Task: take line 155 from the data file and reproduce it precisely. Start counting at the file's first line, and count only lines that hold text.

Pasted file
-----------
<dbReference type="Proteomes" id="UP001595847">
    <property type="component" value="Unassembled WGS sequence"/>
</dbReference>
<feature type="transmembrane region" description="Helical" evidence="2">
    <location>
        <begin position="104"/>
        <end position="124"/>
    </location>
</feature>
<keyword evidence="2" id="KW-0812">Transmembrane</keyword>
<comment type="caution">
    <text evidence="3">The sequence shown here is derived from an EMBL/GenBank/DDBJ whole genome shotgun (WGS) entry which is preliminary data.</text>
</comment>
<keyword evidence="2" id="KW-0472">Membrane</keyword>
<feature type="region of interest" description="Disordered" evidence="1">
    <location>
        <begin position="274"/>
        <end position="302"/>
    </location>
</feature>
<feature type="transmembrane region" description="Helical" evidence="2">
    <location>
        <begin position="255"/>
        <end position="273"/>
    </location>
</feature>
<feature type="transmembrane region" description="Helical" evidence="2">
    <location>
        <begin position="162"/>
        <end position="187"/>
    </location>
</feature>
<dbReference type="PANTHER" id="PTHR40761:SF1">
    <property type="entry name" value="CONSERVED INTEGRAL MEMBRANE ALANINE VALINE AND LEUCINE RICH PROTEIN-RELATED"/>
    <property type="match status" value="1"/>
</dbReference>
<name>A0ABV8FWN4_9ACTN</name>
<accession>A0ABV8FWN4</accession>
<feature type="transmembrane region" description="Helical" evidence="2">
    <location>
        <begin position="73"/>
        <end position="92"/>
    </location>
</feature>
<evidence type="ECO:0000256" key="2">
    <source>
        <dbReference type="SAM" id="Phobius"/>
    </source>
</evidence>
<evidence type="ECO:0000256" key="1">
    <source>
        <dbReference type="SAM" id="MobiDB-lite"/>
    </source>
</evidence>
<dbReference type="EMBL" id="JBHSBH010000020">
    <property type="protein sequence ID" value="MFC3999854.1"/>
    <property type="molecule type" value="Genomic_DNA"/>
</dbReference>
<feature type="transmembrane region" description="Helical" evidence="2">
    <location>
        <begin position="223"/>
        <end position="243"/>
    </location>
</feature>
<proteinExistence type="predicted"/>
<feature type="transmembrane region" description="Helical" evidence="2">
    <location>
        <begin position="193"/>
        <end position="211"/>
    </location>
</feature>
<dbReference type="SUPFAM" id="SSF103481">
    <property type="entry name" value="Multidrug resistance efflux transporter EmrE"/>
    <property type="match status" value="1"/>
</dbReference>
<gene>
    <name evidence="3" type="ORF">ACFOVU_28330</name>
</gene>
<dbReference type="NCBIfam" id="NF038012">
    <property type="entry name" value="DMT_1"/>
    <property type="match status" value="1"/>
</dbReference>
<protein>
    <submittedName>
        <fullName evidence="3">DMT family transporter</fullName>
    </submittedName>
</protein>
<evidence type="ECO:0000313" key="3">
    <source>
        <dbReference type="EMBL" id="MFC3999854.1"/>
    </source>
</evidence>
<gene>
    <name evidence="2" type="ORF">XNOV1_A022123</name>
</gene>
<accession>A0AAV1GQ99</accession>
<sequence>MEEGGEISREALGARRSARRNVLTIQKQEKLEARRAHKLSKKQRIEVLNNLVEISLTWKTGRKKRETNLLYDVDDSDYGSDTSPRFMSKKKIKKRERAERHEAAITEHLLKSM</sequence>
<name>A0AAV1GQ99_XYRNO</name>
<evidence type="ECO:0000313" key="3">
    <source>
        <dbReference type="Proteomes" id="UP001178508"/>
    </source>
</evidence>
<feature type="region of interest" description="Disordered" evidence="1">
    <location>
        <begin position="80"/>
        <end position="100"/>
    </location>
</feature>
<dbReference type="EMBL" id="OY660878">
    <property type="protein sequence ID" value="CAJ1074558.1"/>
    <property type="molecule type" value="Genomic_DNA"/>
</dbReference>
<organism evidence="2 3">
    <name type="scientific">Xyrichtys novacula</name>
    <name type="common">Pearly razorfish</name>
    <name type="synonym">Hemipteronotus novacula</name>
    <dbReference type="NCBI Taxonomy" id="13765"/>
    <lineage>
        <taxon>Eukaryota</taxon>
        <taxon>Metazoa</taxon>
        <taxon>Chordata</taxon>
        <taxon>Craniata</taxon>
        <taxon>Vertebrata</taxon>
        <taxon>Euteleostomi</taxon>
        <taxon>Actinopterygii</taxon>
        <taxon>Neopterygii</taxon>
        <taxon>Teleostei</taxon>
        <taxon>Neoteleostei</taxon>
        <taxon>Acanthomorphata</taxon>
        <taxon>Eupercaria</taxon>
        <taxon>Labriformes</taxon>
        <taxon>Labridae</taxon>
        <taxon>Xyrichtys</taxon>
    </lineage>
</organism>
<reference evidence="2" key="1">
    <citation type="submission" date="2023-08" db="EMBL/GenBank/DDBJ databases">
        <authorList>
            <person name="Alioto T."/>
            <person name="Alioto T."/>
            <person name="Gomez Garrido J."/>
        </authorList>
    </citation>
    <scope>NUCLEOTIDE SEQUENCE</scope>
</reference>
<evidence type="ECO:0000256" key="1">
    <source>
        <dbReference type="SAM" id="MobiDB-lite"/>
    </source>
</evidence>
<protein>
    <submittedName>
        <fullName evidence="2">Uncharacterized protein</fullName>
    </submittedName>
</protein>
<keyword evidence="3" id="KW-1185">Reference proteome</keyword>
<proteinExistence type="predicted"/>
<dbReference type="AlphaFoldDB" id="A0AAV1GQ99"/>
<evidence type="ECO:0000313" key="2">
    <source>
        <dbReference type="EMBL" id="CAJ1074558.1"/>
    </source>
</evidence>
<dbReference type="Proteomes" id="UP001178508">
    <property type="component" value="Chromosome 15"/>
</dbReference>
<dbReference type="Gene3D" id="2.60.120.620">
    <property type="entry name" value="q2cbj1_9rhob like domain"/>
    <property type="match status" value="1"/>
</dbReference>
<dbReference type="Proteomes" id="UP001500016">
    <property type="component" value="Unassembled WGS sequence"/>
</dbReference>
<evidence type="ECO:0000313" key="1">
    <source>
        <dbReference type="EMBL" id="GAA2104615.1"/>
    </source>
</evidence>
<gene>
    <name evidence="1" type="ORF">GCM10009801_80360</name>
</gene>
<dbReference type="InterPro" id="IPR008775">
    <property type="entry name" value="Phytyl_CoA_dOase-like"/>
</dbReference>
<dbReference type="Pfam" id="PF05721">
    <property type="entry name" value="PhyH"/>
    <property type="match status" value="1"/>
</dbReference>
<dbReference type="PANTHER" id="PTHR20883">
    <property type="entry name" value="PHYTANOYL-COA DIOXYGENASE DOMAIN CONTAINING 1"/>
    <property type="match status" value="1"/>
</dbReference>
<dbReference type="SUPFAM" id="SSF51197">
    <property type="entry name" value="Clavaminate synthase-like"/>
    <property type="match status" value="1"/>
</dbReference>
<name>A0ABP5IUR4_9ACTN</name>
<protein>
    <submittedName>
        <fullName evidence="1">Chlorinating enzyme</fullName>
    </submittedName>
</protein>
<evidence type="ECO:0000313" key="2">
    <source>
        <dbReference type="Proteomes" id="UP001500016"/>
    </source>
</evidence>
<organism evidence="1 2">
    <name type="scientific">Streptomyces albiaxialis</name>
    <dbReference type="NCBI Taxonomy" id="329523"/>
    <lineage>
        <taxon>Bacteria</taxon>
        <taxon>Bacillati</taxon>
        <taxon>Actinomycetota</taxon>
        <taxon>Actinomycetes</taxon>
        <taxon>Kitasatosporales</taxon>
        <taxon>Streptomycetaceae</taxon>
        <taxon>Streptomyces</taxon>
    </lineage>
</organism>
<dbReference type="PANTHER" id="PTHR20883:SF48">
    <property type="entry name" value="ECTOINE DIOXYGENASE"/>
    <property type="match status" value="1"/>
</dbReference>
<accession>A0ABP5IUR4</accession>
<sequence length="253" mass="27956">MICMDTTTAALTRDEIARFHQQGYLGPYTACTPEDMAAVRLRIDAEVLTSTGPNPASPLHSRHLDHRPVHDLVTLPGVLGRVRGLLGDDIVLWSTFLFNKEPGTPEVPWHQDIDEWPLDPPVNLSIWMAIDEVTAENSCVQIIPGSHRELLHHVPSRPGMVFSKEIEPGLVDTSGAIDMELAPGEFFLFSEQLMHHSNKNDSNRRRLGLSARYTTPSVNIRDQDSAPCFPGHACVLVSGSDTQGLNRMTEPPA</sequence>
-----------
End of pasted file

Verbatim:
    </submittedName>